Would we have changed our acceptance of the label if the answers weren’t good enough? Probably not, because what he received as a result of the autism tag was what he needed. Our damaged feelings were inconsequential compared to the big picture of helping Nate. We always saw ourselves as partners with the school in the grand cause that is Nate Katz; we were never adversaries.

I went through a transformation when Nate took, in effect, the same math course for three years straight. I was a solid math student and was upset that Nate was, except for a few units here and there, subjected to identical material in grades 6-8. The epiphany, my V-8 slap in the head moment, came unexpectedly, but it came. Nate’s stagnant math career was of no consequence to his overall development. It was a problem for me and another adjustment of expectations. I look back at that as an important moment of separating my needs from Nate’s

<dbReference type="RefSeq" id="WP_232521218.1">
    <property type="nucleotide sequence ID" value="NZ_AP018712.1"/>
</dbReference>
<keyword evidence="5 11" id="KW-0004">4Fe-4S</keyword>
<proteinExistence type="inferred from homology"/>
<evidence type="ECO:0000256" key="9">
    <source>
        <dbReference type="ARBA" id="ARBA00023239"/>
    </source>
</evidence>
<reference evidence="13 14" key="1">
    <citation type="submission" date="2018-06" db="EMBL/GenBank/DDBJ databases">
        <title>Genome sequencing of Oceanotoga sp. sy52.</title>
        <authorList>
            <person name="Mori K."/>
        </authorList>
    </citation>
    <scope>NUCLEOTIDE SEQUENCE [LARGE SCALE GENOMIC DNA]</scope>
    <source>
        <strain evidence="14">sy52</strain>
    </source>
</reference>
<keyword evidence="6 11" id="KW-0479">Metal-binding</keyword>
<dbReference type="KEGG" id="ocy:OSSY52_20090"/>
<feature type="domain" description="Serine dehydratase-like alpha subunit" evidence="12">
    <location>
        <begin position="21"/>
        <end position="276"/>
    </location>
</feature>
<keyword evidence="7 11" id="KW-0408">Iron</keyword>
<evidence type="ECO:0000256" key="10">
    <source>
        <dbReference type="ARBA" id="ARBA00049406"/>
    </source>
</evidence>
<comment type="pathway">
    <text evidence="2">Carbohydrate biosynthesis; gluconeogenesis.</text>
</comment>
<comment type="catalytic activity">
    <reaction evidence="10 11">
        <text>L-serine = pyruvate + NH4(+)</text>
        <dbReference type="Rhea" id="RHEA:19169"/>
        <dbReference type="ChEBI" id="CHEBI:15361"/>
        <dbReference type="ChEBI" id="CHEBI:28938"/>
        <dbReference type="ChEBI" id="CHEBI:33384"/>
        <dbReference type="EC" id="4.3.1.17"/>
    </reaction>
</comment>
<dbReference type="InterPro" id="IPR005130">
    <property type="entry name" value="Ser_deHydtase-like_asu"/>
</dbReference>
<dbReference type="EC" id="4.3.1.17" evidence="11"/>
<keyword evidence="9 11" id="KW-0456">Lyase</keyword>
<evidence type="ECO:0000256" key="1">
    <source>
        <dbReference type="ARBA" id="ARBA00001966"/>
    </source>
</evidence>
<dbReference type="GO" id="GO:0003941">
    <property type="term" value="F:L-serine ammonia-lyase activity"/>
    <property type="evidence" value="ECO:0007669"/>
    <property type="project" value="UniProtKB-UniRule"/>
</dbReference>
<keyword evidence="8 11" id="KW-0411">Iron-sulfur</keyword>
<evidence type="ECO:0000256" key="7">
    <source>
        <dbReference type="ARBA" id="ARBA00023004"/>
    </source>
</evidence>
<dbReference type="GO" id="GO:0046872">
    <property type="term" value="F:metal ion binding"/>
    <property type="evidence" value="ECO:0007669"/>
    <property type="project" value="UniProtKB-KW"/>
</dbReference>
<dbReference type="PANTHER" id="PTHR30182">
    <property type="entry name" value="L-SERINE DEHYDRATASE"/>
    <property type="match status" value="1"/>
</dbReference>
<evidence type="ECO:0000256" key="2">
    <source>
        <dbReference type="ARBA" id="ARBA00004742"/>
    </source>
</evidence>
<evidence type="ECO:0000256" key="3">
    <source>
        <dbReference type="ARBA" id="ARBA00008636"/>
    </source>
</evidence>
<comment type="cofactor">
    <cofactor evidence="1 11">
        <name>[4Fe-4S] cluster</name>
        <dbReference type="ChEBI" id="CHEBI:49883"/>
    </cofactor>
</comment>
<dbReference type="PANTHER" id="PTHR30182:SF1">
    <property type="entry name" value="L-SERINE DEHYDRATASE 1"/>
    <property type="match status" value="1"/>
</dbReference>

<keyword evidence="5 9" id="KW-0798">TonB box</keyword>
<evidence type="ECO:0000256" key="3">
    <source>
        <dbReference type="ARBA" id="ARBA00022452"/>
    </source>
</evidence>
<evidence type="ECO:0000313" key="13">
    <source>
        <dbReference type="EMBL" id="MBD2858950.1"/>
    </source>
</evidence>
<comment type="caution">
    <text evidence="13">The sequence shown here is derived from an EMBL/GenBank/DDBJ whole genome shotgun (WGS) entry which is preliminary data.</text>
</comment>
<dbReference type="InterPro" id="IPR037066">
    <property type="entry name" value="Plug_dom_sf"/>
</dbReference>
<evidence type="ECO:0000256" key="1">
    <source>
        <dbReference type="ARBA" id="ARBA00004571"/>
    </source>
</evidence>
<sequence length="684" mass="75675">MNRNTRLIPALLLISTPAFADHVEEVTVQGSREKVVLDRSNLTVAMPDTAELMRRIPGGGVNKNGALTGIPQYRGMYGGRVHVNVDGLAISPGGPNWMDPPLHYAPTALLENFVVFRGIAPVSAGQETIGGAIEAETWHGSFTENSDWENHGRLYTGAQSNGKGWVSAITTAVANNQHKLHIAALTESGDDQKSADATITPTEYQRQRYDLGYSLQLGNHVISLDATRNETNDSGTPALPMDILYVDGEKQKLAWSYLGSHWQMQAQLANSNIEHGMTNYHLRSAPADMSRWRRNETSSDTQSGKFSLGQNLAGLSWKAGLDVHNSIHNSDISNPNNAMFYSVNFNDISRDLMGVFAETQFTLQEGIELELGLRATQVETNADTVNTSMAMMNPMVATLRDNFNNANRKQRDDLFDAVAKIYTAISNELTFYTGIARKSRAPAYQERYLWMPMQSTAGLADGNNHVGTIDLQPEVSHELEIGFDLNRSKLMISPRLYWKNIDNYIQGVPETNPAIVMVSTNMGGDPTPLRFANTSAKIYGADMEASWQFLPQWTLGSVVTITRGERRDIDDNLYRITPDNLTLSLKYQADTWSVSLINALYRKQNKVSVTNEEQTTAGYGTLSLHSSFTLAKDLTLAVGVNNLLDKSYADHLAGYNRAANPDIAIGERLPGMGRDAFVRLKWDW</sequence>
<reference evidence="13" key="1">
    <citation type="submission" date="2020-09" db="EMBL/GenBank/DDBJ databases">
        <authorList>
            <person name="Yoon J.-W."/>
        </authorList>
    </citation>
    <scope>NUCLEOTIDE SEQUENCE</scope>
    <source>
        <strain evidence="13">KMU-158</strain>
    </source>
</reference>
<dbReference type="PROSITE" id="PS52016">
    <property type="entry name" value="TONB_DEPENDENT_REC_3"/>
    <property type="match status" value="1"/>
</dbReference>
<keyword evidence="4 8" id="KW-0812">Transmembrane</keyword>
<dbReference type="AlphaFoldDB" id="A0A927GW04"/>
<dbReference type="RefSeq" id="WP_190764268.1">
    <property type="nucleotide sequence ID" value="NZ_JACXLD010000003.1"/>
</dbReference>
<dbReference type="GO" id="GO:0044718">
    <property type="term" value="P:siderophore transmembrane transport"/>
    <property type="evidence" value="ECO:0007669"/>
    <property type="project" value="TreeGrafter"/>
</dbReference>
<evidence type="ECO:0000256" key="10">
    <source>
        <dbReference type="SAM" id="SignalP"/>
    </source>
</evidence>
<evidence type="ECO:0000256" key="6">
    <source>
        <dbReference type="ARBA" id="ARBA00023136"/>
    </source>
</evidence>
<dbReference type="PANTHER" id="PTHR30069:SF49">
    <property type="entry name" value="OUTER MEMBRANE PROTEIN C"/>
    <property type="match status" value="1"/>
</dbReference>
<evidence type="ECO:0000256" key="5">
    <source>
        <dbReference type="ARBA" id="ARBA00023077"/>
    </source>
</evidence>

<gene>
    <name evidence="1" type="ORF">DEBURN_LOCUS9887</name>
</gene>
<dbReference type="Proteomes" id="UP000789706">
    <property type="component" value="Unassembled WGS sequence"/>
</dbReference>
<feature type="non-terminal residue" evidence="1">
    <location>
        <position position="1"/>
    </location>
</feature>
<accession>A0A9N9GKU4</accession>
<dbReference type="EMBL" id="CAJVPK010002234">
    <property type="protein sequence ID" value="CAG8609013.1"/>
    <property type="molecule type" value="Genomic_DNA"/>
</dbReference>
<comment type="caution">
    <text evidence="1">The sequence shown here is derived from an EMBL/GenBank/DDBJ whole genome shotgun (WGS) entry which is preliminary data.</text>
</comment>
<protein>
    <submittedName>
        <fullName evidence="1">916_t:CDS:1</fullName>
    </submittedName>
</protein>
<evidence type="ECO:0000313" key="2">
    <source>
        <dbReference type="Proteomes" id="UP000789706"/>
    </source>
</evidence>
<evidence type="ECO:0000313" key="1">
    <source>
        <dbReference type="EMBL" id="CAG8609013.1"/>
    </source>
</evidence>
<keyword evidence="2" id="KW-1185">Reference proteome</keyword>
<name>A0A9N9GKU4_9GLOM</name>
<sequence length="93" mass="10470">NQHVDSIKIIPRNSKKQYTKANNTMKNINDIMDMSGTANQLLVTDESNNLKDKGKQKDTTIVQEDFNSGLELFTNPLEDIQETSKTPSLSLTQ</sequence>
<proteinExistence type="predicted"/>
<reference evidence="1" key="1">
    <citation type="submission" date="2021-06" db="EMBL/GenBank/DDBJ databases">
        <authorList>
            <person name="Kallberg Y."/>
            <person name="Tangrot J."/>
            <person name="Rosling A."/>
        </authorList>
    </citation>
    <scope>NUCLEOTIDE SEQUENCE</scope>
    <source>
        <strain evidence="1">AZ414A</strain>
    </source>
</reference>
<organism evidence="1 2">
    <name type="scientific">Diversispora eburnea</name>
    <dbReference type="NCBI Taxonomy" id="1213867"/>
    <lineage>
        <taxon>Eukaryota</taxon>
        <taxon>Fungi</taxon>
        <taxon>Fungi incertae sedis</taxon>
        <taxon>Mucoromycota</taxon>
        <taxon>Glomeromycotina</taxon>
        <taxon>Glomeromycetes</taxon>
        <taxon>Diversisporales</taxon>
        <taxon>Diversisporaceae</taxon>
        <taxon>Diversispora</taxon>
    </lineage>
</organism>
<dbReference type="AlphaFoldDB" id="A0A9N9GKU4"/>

Even now, we are fighting the good fight. As a recent post noted, Nate has a new test reader at SUNY-Cobleskill. He got one bad grade and we’re unsure on the other. Nate puts a lot of effort into studying, but he may get anywhere from 0 to 100 (and has). All we care about is that he is given the best chance at showing his skills to the best of his ability. We’re always in the process of making that happen.

Look, everyone meets their challenges in different way. I’m not suggesting your way is wrong, and ours is right. You can only do what you’re capable of. Yet, at the core, every parent of an autistic child...